Another legend states that long before the name Tirunelli was attributed to the temple, and when there were no roads or transport, three namboodri Brahmins set out on a pilgrimage to Sahyamalaka Kshetra. After an unexpectedly long trek, their food and water supply ran out. Fatigued and hungry, they spotted an amla tree laden with fruit on the banks of a river. Overjoyed, they went to the stream to bathe and found themselves wonderfully refreshed. They consumed but one fruit and their hunger was appeased. In all humility they offered thanks to Perumal when the manifestation of Siva and Vishnu appeared before them. Realising that it was no ordinary amla that they had eaten they called it the "Tirunelli". A similar legend tells of a hungry bhakta who plucked a fruit and left it on the river bank while bathing. With renewed energy, he came out of the river only to see that the fruit had turned into a Sivalinga. This is the Gundika Siva temple (a cave temple) that now stands alongside the Papanasini. Strangely, there are no nelli trees now anywhere around the temple.

Why an amla tree should feature in these legends is interesting. Ayurveda says that the amla fruit has extraordinary power to control all illnesses and purify the blood. The wood of the amla has powers to purify water. Hence the amla tree and fruit hold an exalted and sacred position in Hindu tradition. Similarly, the Papanasini is considered to be the purificatory Ganga of the Keralites. If the final rites to ancestors (pitr) are performed on the Pindappara rock, it is said to be equivalent of the Gaya Sraddham. The story about this rock is interesting. The asura Pashaanabhedi was cursed by Vishnu for his misdemeanours. Repenting his sins, the asura asked Vishnu for sapavimochana and He was pleased to convert him into a sacred rock spanning the length from Gaya to Tirunelli with the asura's head at Gaya, body at Godavari and the feet at Tirunelli.

Six other sacred springs are said to have existed at the source of the Papanasini — the Panchatirtha, the Rnamochini, the Gundika, the Sathavindu, the Sahasravindam and the Varaham. The Padmapurana describes the Panchatirtha as a large, glorious lake comprising the Sankha, Chakra, Gatha, Badma and Sreepaada tirthas. Today it is just a puddle, but it still retains the rock with the Sreepaada sculpted on it. It was here that Vishnu stood to issue instructions to Brahma.

Many aspects of the temple have enchanting stories to reveal. Around the temple is a narrow corridor (the Vilakkumaadam or Prakaram) with granite pillars, incomplete on the eastern side. The alien architecture is executed without cement or mortar, based on a strange geometrical calculation. The conflict between two regions seems to have been the reason for the incomplete structure. A Karnataka chieftain of Coorg is supposed to have started renovation of the temple, having brought materials and workmen from his state without the consent of the Kottayam Thampuram who controlled the temple. The angry Thampuram ordered his eviction. The distressed chief had to leave midway and with the remaining materials tried to renovate the Lava-Kusha temple at Kuthirakkode a few kilometres from Tirunelli. For some inexplicable reason, this structure too is also unfinished.

Another structure in the temple that captures the attention is the aqueduct that ensures a copious supply of water into the temple which has no well. Earlier, a limited supply of water was laboriously carried 200 metres uphill from the Papanasini. It was at this point that a North Malabar princess, the consort of the Chirakkal Raja, arrived for worship at the temple. The journey had made her thirsty, but there was not a drop of water available after the abhisekam. Seeing the plight of the priests, she vowed not to eat or drink until a water supply system was evolved. Her attendants and courtiers, with the aid of local tribals, scoured the foothills of Brahmagiri where they found the eternal Varaha spring. Jubilantly, they used bamboos to construct a temporary aqueduct to conduct water into the temple. Quenching her thirst and pleased with the effort, she later sent masons to construct a granite aqueduct, which still serves the temple to this day.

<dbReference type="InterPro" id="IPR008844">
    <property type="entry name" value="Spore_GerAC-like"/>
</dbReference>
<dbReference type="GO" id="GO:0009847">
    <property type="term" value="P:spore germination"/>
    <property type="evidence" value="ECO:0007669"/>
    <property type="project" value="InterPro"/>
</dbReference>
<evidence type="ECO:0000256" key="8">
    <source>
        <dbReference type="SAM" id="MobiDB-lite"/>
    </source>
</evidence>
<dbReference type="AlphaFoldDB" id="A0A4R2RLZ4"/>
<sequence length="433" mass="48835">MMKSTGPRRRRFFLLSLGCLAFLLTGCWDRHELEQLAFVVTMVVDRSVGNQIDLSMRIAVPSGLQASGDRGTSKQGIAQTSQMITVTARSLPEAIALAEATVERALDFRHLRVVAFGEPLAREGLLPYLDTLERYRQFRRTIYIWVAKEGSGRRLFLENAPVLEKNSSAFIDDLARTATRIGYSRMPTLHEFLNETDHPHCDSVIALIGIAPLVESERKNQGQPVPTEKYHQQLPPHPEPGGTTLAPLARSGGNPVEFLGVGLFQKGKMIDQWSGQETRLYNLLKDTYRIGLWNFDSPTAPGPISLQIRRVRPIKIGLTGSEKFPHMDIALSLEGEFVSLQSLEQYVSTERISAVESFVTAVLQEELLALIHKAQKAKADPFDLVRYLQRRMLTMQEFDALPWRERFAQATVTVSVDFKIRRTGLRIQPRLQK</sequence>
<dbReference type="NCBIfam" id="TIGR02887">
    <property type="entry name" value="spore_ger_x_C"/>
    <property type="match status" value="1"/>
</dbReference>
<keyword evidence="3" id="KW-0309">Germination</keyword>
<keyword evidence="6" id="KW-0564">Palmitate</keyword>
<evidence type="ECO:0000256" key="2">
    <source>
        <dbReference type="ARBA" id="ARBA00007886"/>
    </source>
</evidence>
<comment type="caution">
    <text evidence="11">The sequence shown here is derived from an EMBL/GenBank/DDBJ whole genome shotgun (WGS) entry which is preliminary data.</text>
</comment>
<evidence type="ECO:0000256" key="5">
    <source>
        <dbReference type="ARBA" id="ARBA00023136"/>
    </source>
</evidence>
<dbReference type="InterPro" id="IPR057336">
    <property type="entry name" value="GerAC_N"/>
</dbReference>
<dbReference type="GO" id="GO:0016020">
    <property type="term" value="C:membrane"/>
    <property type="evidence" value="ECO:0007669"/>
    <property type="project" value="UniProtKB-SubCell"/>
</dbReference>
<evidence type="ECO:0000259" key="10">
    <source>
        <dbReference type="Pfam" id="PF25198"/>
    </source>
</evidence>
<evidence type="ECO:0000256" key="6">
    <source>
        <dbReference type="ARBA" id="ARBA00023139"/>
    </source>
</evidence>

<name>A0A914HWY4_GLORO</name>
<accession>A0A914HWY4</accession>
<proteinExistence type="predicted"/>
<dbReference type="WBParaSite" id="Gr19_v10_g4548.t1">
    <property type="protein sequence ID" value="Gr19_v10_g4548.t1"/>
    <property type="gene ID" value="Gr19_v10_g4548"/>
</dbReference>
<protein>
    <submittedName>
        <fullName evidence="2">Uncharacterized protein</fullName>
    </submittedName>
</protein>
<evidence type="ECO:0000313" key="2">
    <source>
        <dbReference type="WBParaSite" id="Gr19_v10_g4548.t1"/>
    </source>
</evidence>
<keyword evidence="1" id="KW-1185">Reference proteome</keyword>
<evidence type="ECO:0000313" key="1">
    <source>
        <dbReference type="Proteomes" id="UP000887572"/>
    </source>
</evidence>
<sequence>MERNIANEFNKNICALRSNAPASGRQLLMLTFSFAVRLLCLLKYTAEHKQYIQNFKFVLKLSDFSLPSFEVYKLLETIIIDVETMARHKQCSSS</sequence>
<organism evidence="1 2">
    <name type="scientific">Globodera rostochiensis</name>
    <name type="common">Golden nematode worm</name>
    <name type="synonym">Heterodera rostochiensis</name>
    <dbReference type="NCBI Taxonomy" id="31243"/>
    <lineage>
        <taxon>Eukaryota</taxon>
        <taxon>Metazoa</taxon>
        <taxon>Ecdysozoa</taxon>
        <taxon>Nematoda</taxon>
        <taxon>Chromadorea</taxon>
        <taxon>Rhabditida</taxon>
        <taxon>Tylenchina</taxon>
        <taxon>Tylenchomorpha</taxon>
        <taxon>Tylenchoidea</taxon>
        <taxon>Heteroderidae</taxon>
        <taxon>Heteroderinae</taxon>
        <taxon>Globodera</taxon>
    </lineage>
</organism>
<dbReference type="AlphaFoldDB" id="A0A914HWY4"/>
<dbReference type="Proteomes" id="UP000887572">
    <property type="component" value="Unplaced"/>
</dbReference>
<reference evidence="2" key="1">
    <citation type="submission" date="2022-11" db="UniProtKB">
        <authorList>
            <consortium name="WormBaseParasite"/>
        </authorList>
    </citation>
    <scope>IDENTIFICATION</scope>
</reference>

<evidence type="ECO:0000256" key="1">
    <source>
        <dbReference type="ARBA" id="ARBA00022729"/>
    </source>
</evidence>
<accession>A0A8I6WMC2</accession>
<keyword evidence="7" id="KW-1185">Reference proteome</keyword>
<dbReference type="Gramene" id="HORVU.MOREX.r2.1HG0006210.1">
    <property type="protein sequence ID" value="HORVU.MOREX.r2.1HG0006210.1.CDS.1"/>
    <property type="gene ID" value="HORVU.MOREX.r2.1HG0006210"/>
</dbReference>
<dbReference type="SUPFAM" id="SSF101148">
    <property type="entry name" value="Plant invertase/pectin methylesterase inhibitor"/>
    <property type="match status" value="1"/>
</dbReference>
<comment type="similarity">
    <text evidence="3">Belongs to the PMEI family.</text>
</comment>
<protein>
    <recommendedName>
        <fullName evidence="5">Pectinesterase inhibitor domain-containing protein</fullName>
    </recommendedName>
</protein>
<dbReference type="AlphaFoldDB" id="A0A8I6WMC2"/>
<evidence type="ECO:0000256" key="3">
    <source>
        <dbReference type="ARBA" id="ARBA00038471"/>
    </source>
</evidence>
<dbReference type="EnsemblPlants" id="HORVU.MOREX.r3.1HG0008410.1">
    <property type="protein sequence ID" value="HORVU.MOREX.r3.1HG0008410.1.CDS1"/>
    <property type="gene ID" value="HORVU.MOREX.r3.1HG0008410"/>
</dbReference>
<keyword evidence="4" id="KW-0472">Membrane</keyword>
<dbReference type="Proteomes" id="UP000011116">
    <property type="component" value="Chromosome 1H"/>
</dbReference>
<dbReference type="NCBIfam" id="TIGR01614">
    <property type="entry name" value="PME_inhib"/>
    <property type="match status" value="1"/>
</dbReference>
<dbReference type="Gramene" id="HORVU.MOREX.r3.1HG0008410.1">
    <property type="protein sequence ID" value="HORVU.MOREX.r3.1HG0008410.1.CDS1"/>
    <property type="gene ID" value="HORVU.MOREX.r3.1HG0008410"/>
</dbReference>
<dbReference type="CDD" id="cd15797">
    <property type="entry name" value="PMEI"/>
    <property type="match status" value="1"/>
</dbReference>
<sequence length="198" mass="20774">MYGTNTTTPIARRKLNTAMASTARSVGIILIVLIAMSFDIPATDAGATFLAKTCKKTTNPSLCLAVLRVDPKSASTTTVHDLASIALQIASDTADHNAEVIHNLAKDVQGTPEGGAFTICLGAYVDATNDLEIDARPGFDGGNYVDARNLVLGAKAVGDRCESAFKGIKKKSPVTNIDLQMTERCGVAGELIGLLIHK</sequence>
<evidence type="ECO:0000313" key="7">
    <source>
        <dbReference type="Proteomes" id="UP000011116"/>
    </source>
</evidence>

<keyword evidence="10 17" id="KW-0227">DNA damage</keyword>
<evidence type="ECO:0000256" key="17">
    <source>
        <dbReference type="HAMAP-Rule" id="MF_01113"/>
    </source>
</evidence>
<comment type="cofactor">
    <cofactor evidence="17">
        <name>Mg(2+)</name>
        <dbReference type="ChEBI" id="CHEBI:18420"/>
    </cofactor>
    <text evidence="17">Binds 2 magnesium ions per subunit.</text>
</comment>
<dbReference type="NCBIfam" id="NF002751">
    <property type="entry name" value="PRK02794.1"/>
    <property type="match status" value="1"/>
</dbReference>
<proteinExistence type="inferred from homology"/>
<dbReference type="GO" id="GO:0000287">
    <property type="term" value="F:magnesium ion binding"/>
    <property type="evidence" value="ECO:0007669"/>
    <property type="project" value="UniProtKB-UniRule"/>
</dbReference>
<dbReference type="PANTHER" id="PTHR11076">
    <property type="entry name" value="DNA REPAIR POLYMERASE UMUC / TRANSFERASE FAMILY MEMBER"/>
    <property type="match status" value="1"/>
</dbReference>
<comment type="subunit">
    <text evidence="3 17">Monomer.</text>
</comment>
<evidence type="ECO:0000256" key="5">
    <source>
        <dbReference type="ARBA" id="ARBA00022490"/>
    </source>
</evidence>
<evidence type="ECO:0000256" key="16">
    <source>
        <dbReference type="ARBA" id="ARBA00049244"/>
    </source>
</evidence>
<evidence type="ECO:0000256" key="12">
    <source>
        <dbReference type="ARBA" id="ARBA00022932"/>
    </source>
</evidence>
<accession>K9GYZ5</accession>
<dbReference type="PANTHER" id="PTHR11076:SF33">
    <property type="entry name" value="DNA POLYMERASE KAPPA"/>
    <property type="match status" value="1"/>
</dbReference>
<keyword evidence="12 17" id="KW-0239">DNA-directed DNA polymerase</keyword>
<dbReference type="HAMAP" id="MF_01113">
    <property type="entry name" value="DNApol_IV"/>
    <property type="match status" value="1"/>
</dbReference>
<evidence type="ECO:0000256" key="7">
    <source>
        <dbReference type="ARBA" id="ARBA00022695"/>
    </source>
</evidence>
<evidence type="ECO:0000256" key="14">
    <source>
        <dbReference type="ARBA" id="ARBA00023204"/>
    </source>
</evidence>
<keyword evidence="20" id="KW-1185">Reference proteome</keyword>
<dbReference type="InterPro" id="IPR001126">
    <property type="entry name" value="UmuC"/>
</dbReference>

Near the Panchatirtha is the Gundikakshetra cave temple dedicated to Siva. There are sculptures at the entrance and the temple is considered to be as ancient as the main temple. Thus the ambience of the Tirunelli temple is suffused with the divine presence of the Trimurthis of the Hindu pantheon. The abundant grace of Brahma, Vishnu and Maheswara await those who visit this spot. The beauty of the area is intense but pilgrims flock here more for the sanctity and glory that the temple exudes. The Papanasini, which flows serenely through the forest, is believed to release the mortal soul from its bonds and wash away all sins. It is not surprising then that Keralites consider this as Dakshina Kasi and Dakshina Gaya. Devotees throng the place with the mortal remains of their dear departed ones, immerse them in the Papanasini and then proceed to worship the Tirunelli Perumal with peace and satisfaction writ large on their countenances. This mystic experience has to be undergone to be believed.

Send this article to Friends by E-Mail

Magazine

Features: Magazine | Literary Review | Life | Metro Plus | Open Page | Education | Book Review | Business | SciTech | Entertainment | Young World | Quest | Folio |



The Hindu Group: Home | About Us | Copyright | Archives | Contacts | Subscription
Group Sites: The Hindu | Business Line | The Sportstar | Frontline | Home |

Comments to : thehindu@vsnl.com   Copyright 2002, The Hindu
Republication or redissemination of the contents of this screen are expressly prohibited without the written consent of The Hindu